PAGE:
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Cassie S.
1 year ago

The team of women who joined this trip are all amazing. Great company and leadership (Jody rocks!). One of the hardest things I've ever done, but also the most rewarding.

Carrie D.
1 year ago

The thing that made this trip special for me was the amazing women I met. There were days each of us struggled and questioned whether we could make it, but we cheered each other on with encouragement and helped find strength when we thought there was not left to be had helping each one of us to persevere and summit as a group.

Glenda H.
1 year ago

I have to say that doing this trip with my daughter, Patricia Miguel, made this trip very special. But also, the the safari was fantastic through the Serengeti. Also, being able to pull the strength to do Kilimanjaro left me with an accomplishment I haven’t felt in a while.

Michelle F.
1 year ago

Jody was amazing. She was not only a strong supporter physically but as an advocate when we had questions, concerns, frustrations, or suggestions

Tracy W.
1 year ago

I wouldn't have attempted to organize on my own. Going with AGC allowed me to venture where I wanted, without the apprehension of traveling to Africa.

  1. What are the chances I'll make it to the summit of Kilimanjaro?

    Typically about 70% - 80% of women make it to the summit if the weather is favorable. Aside from conditioning, which is the most important part of preparation, the two primary factors determining the likelihood are whether you have acclimated to the elevation and whether you have stayed healthy. Our schedule has limited acclimatization time, 19300' is high, and many people have trouble with altitude or have gotten respiratory illnesses. This is truly a trip where the journey is more important than the destination.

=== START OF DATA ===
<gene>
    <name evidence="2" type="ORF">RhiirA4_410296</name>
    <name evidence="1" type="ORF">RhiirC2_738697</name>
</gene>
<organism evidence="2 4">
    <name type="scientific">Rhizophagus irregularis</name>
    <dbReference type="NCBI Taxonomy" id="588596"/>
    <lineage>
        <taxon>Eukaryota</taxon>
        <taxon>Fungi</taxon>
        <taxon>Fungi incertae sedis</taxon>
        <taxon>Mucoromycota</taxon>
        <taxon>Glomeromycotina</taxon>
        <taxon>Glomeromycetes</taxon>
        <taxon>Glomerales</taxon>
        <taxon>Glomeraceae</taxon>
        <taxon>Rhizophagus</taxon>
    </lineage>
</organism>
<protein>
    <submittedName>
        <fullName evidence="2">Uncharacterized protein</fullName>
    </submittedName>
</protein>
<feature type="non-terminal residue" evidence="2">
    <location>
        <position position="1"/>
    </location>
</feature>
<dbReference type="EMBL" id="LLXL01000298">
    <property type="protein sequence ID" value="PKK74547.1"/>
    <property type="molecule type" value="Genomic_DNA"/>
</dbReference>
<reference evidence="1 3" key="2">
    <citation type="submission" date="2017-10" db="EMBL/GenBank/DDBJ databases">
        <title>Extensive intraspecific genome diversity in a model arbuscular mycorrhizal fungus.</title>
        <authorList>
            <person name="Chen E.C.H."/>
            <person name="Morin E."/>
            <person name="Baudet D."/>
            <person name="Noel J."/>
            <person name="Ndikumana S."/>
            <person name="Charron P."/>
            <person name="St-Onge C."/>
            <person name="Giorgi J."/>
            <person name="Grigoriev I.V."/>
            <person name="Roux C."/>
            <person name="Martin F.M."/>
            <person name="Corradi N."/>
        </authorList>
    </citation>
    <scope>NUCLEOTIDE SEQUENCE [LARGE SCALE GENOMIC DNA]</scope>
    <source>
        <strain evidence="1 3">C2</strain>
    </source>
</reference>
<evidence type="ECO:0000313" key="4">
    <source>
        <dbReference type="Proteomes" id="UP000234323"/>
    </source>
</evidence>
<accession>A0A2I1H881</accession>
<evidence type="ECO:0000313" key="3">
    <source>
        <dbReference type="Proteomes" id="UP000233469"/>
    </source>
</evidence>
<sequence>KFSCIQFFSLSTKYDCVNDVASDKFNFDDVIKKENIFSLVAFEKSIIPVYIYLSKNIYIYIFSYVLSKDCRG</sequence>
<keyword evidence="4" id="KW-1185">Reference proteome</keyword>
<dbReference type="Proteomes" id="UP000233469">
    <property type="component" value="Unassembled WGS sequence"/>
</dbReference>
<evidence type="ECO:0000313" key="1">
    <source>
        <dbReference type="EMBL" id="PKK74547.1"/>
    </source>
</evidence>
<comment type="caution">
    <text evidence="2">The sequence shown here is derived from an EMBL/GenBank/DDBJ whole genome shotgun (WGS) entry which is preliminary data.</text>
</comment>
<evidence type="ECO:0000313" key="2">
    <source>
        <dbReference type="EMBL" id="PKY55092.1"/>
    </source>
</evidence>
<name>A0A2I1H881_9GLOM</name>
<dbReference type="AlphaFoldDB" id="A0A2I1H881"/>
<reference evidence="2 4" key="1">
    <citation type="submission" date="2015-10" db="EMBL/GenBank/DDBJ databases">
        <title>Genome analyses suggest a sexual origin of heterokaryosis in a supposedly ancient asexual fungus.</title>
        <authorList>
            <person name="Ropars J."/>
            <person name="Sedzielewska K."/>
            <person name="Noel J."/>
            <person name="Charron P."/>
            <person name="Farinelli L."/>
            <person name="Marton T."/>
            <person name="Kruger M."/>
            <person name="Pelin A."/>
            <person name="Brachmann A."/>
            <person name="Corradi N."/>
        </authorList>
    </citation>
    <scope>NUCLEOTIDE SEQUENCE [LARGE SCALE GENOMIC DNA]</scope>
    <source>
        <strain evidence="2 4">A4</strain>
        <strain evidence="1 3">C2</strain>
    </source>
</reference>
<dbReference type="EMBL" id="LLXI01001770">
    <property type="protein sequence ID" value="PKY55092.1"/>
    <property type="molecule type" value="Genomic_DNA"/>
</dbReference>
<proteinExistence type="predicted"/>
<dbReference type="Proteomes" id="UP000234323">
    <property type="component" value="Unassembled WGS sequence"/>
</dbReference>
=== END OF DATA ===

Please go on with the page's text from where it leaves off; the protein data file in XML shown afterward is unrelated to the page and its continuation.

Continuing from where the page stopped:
2. Is altitude sickness a concern?

    Yes, at 19,300 feet Kilimanjaro is the highest non-technical peak in the world. You may choose to discuss with your physician whether you should take a preventive medicine such as Diamox.
  3. What happens if I get sick anyway?

    Our trekking team, which consists of a head guide, 2 or 3 assistant guides, and porters will evacuate you in the most efficient way possible. Typically it simply means assisting you in walking down to a lower elevation but there are carts that can be used to carry you.
  4. What are the bathroom facilities like?

    During the trek there will be a "toilet tent" set up every night to give you some privacy and a hot basin of water will be brought to your tent in the morning and again in the afternoon. At the Marangu Lodge and during the safari there will be running water and toilets.
  5. Where do we eat?

    All your meals will be served at the lodges during the safari. During the trek there is a dining tent where you can eat.
  6. What dietary preferences or restrictions can you accommodate on this trip?

    Overall food variety on the trek is limited, with few fresh vegetables and no fruit. This is even more true for vegetarian and vegans; options are available but the variety of foods is limited. If you are concerned about having enough protein during your trip, please bring some plant-based protein sources such as nut butter, instant dried hummus, or high-protein energy bars. If you cannot eat gluten or if you have other dietary restrictions, you will need to bring some supplemental food with you.
  7. I will be coming by myself. Do I need to pay a single supplement?

    You only need to pay a single supplement if you want to guarantee you have your own room. Otherwise we’ll pair you up with someone and then switch roommates every time we switch lodging.